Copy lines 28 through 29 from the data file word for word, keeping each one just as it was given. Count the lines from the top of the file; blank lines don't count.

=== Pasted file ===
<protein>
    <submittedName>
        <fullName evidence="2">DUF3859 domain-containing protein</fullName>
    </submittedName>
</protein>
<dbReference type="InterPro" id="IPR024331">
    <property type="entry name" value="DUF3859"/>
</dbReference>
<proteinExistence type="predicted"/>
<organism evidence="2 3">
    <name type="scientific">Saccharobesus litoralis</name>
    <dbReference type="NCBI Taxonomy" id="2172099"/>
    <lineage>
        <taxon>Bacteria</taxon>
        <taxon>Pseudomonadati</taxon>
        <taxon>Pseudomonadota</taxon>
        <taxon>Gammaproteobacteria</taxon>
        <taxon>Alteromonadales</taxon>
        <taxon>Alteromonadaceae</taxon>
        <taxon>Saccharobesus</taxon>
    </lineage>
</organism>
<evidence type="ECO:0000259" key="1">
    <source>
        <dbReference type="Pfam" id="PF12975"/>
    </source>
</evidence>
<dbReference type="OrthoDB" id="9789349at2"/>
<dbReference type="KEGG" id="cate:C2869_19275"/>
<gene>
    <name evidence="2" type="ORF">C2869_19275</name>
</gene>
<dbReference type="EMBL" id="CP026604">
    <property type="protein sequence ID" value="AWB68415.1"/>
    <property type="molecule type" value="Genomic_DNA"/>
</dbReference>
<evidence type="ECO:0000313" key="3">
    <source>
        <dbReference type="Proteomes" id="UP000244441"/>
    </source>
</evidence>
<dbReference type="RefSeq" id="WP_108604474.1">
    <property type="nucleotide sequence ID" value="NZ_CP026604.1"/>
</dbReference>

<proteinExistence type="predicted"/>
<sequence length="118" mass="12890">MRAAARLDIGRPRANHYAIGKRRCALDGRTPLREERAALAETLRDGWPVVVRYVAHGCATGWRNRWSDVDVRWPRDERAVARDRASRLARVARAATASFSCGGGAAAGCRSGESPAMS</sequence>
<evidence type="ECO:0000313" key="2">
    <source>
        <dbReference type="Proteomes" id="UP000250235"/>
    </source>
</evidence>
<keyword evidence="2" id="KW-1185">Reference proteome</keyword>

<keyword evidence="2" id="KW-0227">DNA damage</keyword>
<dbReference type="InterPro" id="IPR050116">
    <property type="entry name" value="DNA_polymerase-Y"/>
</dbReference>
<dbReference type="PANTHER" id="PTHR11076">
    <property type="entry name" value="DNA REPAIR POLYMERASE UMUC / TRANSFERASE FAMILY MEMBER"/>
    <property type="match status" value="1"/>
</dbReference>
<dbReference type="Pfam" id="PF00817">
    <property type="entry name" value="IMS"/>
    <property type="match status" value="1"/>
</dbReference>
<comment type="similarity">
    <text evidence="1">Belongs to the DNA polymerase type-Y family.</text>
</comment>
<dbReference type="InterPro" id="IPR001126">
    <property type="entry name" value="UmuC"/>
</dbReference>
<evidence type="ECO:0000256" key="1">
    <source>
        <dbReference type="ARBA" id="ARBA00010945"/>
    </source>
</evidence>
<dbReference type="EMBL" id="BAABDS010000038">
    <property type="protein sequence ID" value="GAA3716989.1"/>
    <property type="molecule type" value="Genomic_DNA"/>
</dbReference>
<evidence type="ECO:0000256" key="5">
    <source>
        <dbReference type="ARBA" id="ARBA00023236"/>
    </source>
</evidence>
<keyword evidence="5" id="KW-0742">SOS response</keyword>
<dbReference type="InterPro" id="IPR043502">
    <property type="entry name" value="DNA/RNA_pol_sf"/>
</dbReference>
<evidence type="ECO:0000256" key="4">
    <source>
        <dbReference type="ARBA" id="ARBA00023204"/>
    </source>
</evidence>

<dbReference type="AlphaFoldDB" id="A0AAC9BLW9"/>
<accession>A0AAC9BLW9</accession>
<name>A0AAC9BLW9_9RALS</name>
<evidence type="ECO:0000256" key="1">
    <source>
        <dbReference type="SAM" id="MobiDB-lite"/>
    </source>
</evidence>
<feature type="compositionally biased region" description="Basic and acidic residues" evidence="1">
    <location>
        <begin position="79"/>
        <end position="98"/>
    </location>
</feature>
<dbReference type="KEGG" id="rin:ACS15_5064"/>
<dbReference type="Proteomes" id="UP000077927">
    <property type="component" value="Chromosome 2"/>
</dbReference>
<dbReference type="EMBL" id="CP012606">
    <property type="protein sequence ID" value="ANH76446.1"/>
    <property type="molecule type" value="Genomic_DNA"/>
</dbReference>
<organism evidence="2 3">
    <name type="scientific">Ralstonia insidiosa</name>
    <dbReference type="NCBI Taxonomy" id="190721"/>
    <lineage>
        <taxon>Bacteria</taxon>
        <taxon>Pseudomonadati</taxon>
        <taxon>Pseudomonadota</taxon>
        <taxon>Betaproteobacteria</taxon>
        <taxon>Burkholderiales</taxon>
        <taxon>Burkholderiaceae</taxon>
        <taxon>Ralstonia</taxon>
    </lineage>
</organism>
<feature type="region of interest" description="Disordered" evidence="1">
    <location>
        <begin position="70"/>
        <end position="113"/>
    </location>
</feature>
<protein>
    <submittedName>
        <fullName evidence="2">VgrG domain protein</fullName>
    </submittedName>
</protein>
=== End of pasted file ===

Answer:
<dbReference type="OrthoDB" id="9789349at2"/>
<dbReference type="KEGG" id="cate:C2869_19275"/>